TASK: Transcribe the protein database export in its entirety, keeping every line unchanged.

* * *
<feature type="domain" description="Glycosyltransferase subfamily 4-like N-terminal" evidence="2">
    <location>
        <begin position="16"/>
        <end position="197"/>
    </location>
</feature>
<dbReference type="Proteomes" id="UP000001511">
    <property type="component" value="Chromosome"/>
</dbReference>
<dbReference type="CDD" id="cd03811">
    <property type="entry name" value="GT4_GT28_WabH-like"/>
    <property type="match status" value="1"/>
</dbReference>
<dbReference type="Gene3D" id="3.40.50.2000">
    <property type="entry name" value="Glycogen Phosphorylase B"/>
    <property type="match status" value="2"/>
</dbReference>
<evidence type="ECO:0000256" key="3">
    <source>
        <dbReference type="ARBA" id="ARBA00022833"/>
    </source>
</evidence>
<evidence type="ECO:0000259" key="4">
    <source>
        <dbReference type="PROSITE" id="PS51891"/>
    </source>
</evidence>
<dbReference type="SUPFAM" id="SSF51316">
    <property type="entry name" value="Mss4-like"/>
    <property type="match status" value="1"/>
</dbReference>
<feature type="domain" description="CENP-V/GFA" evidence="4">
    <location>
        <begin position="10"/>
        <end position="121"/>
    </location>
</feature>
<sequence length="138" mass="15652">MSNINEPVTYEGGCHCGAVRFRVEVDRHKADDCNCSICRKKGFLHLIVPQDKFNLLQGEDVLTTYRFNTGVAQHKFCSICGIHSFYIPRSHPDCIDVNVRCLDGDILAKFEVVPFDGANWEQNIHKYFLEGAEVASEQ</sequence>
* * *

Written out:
<feature type="domain" description="Glycosyltransferase subfamily 4-like N-terminal" evidence="2">
    <location>
        <begin position="16"/>
        <end position="197"/>
    </location>
</feature>
<dbReference type="Proteomes" id="UP000001511">
    <property type="component" value="Chromosome"/>
</dbReference>
<dbReference type="CDD" id="cd03811">
    <property type="entry name" value="GT4_GT28_WabH-like"/>
    <property type="match status" value="1"/>
</dbReference>
<dbReference type="Gene3D" id="3.40.50.2000">
    <property type="entry name" value="Glycogen Phosphorylase B"/>
    <property type="match status" value="2"/>
</dbReference>
<evidence type="ECO:0000256" key="3">
    <source>
        <dbReference type="ARBA" id="ARBA00022833"/>
    </source>
</evidence>
<evidence type="ECO:0000259" key="4">
    <source>
        <dbReference type="PROSITE" id="PS51891"/>
    </source>
</evidence>
<dbReference type="SUPFAM" id="SSF51316">
    <property type="entry name" value="Mss4-like"/>
    <property type="match status" value="1"/>
</dbReference>
<feature type="domain" description="CENP-V/GFA" evidence="4">
    <location>
        <begin position="10"/>
        <end position="121"/>
    </location>
</feature>
<sequence length="138" mass="15652">MSNINEPVTYEGGCHCGAVRFRVEVDRHKADDCNCSICRKKGFLHLIVPQDKFNLLQGEDVLTTYRFNTGVAQHKFCSICGIHSFYIPRSHPDCIDVNVRCLDGDILAKFEVVPFDGANWEQNIHKYFLEGAEVASEQ</sequence>